Home Bolivia & Peru Cambodia Canada Chile China Cuba Czech Rep. Ethiopia Euro. Microstates France Guatemala Iceland India Ireland Italy Kalmykia, Russia Karakoram Highway Laos Madagascar Mali Morocco Myanmar (Burma) Papua New Guinea Poland Spain Turkey UK USA Yemen Guestbook
Front Page Preface Timket Gondar Axum Debre Damo Lalibela Lake Tana Epilogue
click to enlarge
Timket Eve (Jan. 18th, about 2pm). The traditional horns herald the beginning of the three-day festivity.
Timket, or Timkat, is Ethiopian language for Epiphany. Although the holiday commemorating Christ's baptism in the River Jordan is observed by Christians all over the world, Timket is of special significance in Ethiopia. It is the most important and colourful event of the year.

The festival starts at Timket Eve, January 18, eleven days after the orthodox Christmas. Although the festival is largely religious, it has no lack of secular elements such as partying and match-making.

click to enlarge
Young men in Gondar celebrate the festival fervently and zealotly, with prayer sticks and horns. Scenes like this was described in the Bible when the Israelis welcome Mose from Mount Sinai with the Ten Commandments.
click to enlarge
Dressed up in festival gowns, young women chant "Haliluya" with their hands swinging left and right. While the celebrations by girls and young women are more gentle and melodic, elderly women (background) also take part in. The tongue-twisting, high-pitch squeak can be heard all over the town.
According to the Ethiopian epic Kebra Negast, the Ark of the Covenant was abducted from Jerusalem to Ethiopia during the first millennium BC. Since then, it has become the most sacred element of the Ethiopian orthodox church.

click to enlarge
Priests in colourful regalia carry the Tabot (the Ark of Covenant, but actually the tablet of Law housed in the Ark) of their respective churches gather at the town centre, accompanied by a troop of clergies and a huge enthusiastic crowd. Timket is one of the few opportunities that folks could be close to the Tabot, which considered to be the most sacred item in Ethiopian Orthodox Church. However, no one has taken a true glimpse of the Tabot, as it is always covered by gilded silks.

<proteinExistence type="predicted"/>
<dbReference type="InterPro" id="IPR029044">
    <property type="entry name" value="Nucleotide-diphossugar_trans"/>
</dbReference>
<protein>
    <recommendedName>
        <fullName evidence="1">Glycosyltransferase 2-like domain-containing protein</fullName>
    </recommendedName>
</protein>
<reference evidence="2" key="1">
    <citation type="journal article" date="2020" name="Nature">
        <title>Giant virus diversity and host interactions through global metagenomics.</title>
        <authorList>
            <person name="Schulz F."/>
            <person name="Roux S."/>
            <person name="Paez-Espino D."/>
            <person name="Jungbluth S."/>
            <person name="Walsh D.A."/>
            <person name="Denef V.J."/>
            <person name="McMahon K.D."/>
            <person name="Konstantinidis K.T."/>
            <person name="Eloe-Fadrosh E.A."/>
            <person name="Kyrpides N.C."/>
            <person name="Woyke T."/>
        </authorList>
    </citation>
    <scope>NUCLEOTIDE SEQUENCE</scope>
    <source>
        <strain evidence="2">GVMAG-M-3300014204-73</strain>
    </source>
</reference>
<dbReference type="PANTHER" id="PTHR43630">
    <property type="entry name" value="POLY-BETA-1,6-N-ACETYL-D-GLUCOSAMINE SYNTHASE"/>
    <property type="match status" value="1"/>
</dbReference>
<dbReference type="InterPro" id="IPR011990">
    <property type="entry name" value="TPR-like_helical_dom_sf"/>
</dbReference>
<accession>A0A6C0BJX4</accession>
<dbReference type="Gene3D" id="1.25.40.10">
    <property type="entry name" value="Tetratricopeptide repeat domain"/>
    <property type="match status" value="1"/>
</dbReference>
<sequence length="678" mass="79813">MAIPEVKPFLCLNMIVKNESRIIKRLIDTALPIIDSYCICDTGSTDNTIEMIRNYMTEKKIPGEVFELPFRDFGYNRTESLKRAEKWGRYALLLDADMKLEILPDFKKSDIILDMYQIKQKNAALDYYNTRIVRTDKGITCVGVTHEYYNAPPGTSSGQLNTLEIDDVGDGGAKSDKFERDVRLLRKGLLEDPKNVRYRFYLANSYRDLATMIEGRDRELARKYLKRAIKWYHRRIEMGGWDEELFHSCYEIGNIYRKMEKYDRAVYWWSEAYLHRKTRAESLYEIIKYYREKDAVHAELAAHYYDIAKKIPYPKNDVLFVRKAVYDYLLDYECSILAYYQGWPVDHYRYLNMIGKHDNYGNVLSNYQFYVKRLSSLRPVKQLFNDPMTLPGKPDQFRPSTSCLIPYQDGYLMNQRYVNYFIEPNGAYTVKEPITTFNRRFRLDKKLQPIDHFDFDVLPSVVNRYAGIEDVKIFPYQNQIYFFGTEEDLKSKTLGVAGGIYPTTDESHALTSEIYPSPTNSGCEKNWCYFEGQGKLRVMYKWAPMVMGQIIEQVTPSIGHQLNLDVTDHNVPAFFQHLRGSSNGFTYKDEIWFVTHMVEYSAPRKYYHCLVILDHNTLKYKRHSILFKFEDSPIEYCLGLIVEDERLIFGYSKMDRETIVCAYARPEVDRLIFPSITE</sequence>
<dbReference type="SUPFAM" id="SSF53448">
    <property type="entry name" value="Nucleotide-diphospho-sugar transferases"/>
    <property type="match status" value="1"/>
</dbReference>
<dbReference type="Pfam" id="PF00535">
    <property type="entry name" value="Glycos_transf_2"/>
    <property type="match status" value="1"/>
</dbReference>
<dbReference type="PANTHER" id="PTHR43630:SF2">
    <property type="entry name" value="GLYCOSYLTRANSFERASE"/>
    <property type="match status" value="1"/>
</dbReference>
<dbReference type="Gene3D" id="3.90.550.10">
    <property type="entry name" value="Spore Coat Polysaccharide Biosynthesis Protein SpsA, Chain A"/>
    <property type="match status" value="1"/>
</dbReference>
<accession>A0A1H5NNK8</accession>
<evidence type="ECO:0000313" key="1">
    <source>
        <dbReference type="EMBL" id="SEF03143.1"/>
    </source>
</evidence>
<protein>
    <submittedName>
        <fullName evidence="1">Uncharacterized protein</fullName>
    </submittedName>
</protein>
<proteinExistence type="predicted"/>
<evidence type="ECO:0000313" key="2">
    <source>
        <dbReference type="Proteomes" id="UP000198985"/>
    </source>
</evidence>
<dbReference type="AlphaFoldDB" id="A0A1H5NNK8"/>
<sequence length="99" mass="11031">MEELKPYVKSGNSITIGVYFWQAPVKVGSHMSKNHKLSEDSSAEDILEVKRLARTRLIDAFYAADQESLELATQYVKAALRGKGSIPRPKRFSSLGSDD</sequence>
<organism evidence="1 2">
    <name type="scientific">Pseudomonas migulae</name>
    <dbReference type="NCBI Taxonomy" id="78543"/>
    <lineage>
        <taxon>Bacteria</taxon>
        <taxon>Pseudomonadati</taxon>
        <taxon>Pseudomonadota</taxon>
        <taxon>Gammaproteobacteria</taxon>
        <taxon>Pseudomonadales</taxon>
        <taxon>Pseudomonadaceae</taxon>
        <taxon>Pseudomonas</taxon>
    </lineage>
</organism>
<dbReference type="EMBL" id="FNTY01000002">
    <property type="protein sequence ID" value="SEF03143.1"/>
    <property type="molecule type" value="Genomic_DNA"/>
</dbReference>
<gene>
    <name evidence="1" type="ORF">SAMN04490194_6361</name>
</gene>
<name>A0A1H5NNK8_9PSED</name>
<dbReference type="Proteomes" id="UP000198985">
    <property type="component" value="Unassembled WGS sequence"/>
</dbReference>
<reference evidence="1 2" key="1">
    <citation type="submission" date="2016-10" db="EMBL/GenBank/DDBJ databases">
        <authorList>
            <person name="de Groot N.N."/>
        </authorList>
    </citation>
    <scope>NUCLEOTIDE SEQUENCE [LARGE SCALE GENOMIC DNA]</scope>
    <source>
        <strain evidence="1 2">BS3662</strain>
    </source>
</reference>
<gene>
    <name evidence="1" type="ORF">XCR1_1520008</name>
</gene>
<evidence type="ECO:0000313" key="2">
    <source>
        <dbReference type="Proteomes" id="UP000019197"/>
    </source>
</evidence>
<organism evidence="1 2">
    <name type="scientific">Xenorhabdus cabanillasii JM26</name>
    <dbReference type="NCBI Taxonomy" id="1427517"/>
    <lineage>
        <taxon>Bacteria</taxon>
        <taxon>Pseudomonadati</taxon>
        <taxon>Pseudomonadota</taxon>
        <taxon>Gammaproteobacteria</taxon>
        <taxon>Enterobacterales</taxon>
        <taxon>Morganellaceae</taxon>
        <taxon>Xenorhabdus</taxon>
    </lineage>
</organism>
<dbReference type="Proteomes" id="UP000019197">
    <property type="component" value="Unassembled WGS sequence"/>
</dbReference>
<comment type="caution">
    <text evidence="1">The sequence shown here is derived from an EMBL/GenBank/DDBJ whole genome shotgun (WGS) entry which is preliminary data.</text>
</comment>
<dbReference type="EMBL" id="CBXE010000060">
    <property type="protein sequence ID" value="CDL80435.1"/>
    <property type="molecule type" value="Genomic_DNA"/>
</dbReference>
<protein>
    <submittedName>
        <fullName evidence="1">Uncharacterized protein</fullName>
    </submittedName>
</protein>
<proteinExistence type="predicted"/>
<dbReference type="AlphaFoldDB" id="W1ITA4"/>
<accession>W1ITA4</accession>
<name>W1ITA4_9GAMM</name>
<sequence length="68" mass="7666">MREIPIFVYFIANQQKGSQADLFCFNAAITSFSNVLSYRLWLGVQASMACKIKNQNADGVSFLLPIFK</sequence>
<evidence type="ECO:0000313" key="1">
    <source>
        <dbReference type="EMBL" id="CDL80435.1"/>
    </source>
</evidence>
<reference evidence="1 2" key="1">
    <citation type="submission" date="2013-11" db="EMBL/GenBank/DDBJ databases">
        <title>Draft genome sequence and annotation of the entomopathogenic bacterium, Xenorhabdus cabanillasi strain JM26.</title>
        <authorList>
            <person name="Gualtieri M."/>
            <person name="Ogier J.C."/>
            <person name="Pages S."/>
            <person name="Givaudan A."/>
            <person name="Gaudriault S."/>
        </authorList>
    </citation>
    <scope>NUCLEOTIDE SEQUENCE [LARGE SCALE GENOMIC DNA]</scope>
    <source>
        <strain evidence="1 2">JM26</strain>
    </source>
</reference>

Early afternoon in the Timket Eve, the replicas of the Ark, covered by silks, are carried solemnly by priests from each church to the nearby body of water. Accompanying the procession are tens of thousands of church members and believers, chanting, dancing, drum-beating, horn-blowing, prayer-stick-waving and sistra(a simple musical instrument)-rattling. All in all, it resembles the scene described in the Old Testament.

click to enlarge
As night falls, temperature turns cold. Pious believers line up in front of the tower for overnight vigil.
click to enlarge
Holy water splashed to the photographer, who shared every moment of joy.
As evening falls, the priests and the pious believers participate in overnight vigil around the Arks until dawn. Then huge crowds gather around the water. After the chief priest blesses the water, the celebration reaches its climax. Many jump into the water, the rest are eager to get a splash. After the religious vows are renewed, some of the Arks are paraded back with the same celebrating fashion.

click to enlarge
As the last man in regalia disappears into the door of the church, the three-day festival has finally come to an end. For a foreigner who has never witnessed the enthusiasm and ardent passion about religious faith, every bit of sound and action during the festival will not only engrave into his memory but also remind him forever the hope of life.
The festival does not end until the third day, dedicated to the Archangel Mikael. With parade no less magnificent than the previous two days, the rest of the Arks are carried back to their respective churches.

Timket in the town of Gondar is undoubtedly the most interesting. The bath pool in the historical palace built by the Emperor Fasiladas during the 17th century stages a dramatic backdrop of the event, while the garden surrounding the pool provides believers a perfect ground for prayers and overnight vigil.

Last Update: October 24 2009 01:21:53 -0500